Well, the average lifespan of almost all harlequin babies anywhere is a matter of days or hours; it doesn't matter what caused them to be born that way. I like the idea of having the arm or leg, perhaps even the torso, of an effected individual. I'm all for it as long as its not of the persons face. And no, anencephaly is not a pretty thing, and I'd really really like to get rid of the image, because its a fascinating (albeit disturbing) phenomenon. Tskhali 00:35, 8 February 2007 (UTC)[reply]

I think the warning is a little offencive towards sufferers, If a person reads the article they have a good ide of whats comming Catintheoven 10:22, 7 March 2007 (UTC)[reply]


I have tagged this article with the {{confusing}} template, because I can't understand it, especially the first paragraph. Could someone help make this more clearer? --AAA! (AAAA) 02:56, 2 March 2007 (UTC)[reply]

Can you suggest something for the opening paragraph to make it less confusing? EuroTeck 22:49, 11 March 2007 (UTC)[reply]


Confusing Template?![edit]

Apart from the word 'disease' (which may suggest something contagious perhaps?) I find nothing confusing about the opening paragraph. It is an accurate description of a medical condition using appropriate and unambiguous terms. Perhaps such usage of medical terminology and assorted other big words in an article describing a medical condition is confusing? Perhaps it should be re-written to accommodate those with an interest in congenital birth defects who yet have no grasp of the correct terms and find that their interest does not extend to looking said terms up. In other words, I suggest leave it, its fine and there are plenty of other sites making it "more clearer." Plutonium27 16:03, 24 May 2007 (UTC)[reply]

I agree. Removing the tag. Jumping cheese 11:05, 21 June 2007 (UTC)[reply]

Use of the Thorn[edit]

The part of the article that reads, "On Thursday, April ye 5, 1750..." should read, "On Thursday, April þe 5, 1750..." The thorn character was used as a 'th,' so this sentence fragment is the equivalent of "On Thursday, April the 5, 1750..." The thorn was often written similarly to a 'y' and in printing a 'y' was used due to the the thorn being unavailable on printing machines. I tried to change it, but it won't let me, probably because 'þe' registers as a spelling mistake. Could someone please fix this? Holymolytree2

 Done. - Zeibura Talk 08:15, 14 June 2007 (UTC)[reply]
Why the hell has some retard deleted the 'þe' from the quote? Where the hell do these people get off making 'corrections' to a frigging quote? The user who made the change,, is obviously an idiot and should be banned from making changes. Being unaware of a particular symbol or character isn't licence to decide that it's an error and then delete it. Holymolytree2 (talk) 11:40, 27 April 2008 (UTC)[reply]

Aspects of the Fetal Skin[edit]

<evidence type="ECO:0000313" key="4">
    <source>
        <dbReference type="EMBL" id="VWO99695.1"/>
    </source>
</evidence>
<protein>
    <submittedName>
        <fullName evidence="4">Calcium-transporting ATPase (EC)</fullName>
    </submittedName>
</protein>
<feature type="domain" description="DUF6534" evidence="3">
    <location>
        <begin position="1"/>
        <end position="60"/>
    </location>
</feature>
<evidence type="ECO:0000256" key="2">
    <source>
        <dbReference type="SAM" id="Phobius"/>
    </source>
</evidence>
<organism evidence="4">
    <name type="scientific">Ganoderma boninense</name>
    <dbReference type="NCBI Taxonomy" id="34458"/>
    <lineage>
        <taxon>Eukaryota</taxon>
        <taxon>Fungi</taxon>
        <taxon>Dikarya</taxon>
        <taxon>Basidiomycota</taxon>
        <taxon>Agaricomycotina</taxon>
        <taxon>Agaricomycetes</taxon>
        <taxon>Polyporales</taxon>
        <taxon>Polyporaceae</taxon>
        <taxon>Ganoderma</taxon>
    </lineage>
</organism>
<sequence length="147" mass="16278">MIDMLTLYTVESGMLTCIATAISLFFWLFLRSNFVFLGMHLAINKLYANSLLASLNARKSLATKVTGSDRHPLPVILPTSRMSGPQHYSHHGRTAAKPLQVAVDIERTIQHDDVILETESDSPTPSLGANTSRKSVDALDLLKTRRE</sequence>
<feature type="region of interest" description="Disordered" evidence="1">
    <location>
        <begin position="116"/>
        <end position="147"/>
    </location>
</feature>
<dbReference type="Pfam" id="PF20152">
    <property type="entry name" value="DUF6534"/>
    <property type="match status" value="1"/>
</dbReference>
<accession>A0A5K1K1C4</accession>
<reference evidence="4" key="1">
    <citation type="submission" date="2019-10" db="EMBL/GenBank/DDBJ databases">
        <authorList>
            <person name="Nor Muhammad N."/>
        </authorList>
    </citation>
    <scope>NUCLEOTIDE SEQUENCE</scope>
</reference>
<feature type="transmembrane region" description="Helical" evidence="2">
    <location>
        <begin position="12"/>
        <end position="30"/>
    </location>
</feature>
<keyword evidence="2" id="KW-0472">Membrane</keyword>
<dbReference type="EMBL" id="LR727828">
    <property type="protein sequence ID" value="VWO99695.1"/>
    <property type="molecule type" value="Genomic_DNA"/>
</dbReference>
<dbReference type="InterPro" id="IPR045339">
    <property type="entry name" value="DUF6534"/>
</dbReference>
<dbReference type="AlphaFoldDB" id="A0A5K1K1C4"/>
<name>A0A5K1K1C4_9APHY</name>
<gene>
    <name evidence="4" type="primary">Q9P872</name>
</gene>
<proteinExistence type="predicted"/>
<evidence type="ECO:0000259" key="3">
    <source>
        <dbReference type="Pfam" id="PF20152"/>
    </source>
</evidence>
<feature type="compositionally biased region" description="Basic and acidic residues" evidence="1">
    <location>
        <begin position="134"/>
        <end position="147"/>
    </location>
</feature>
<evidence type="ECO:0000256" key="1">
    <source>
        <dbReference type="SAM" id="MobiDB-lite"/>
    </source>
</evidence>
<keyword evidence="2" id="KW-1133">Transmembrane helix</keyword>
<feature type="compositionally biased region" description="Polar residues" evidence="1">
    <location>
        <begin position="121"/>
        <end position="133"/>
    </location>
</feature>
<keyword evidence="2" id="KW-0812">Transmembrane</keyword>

I've been wonder, just what exactly is that layer of yellowish material that covers the child apon birth. Is thias skin or what? This is one of the first times I seen pictures that contain this feature, most others seem to have raw red skin. Whatever it is, it dosn't appear to be perminent, since the few survivors of this disease arn't still covered with it. Would anyone like to share some light on this? —Preceding unsigned comment added by (talk) 02:54, 31 October 2007 (UTC)[reply]

I first learned about this disorder on a boring night job, reading a medical book.. It is nothing less than devestating, I can't even imagine what these poor kids have to go through in their short lives. It is my hope that eventually medical science will advance to a point that it can be more helpful, both to the children and also their families. Having birthed six children myself I imagine that the parents need all the support they can get. -- (talk) 05:02, 21 December 2007 (UTC)[reply]

Comment removed for civility reasons Andjam (talk) 04:24, 26 December 2007 (UTC)[reply]


Someone has added a photo request to this article. There are at least two good images in polish article about it; one is public domain illustration from 1886 J. Bland Sutton's classic paper, second is .svg image made by me (in polish, but easy to translate). Third image is from turkish wikipedia and it's copyright status is uncertain (however, it's already in wikimedia commons). Filip en (talk) 11:52, 9 February 2008 (UTC)[reply]

Please Don't Include Photos[edit]

I have seen some videos on youtube, and it looks absolutely disgusting. The eyes of the child where solid red, and the head had half of like a strip of hair totally not there. I think just for the sake of people, photos not to be included. Possibly there could be a link to one, but there needs to be a warning. It is absolutely disgusting, please think this over well. This gave me nightmares for weeks.

AntiVanMan (talk) 23:17, 15 February 2008 (UTC)[reply]

Wikipedia is not censored. And "disgusting" is not the proper word, you should think about parents and families of those babies. Filip en (talk) 11:37, 20 February 2008 (UTC)[reply]
AntiVanMan: The anatomical drawing, along with the description in the article, is clear enough. Filip: there are no pictures attached to the Byford Dolphin incident (taken from the AJFMP's very detailed publication) because they would be far too visceral - for some people - to see unprepared, just like photos of this disfiguring condition. Before you consider uploading inline photographs, consider adding them as external links or adding them to the Bad image list.
edit: I failed to notice that the illustration is one you suggested from the Polish article. Disregard the above comments.
charlie liban (talk) 05:43, 24 March 2008 (UTC)[reply]
Do you have images of the Diving bell incident? I didn't know such photos existed. -- (talk) 19:42, 23 December 2009 (UTC)[reply]

I you guys want to watch the video,you can go here .This is the original video.I got this video from a friend from Mecca —Preceding unsigned comment added by (talk) 16:10, 19 March 2008 (UTC)[reply]

Not sure if the video above is the same, but here's a video of it with a really horrible title: Everytime I watch that video, I can't help but feel bad for the little guy :( (talk) 00:18, 4 August 2008 (UTC)[reply]
You care more fot these who see the diseased than the diseased themselves? That's rich. -- (talk) 21:48, 22 January 2009 (UTC)[reply]

How, exactly, is this disturbing? (Personal attack removed) —Preceding unsigned comment added by (talk) 21:25, 8 May 2009 (UTC)[reply]